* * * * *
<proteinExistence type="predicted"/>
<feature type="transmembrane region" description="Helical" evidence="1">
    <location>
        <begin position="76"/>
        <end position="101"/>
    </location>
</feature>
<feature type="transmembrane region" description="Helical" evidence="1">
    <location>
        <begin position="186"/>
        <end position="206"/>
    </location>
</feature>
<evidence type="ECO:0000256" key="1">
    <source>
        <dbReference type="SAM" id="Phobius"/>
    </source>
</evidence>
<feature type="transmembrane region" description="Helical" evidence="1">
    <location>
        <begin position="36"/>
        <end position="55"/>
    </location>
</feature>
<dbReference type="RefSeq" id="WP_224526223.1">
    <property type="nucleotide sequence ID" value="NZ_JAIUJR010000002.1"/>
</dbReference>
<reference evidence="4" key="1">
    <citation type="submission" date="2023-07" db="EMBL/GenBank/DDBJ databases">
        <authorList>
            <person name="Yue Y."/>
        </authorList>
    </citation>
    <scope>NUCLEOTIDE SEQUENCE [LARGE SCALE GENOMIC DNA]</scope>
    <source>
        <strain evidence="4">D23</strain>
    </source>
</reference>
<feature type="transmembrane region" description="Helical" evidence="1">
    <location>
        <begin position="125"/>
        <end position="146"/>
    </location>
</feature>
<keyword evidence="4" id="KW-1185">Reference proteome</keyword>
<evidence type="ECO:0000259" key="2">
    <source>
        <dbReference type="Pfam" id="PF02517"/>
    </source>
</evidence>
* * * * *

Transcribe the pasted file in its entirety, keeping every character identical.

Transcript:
<proteinExistence type="predicted"/>
<feature type="transmembrane region" description="Helical" evidence="1">
    <location>
        <begin position="76"/>
        <end position="101"/>
    </location>
</feature>
<feature type="transmembrane region" description="Helical" evidence="1">
    <location>
        <begin position="186"/>
        <end position="206"/>
    </location>
</feature>
<evidence type="ECO:0000256" key="1">
    <source>
        <dbReference type="SAM" id="Phobius"/>
    </source>
</evidence>
<feature type="transmembrane region" description="Helical" evidence="1">
    <location>
        <begin position="36"/>
        <end position="55"/>
    </location>
</feature>
<dbReference type="RefSeq" id="WP_224526223.1">
    <property type="nucleotide sequence ID" value="NZ_JAIUJR010000002.1"/>
</dbReference>
<reference evidence="4" key="1">
    <citation type="submission" date="2023-07" db="EMBL/GenBank/DDBJ databases">
        <authorList>
            <person name="Yue Y."/>
        </authorList>
    </citation>
    <scope>NUCLEOTIDE SEQUENCE [LARGE SCALE GENOMIC DNA]</scope>
    <source>
        <strain evidence="4">D23</strain>
    </source>
</reference>
<feature type="transmembrane region" description="Helical" evidence="1">
    <location>
        <begin position="125"/>
        <end position="146"/>
    </location>
</feature>
<keyword evidence="4" id="KW-1185">Reference proteome</keyword>
<evidence type="ECO:0000259" key="2">
    <source>
        <dbReference type="Pfam" id="PF02517"/>
    </source>
</evidence>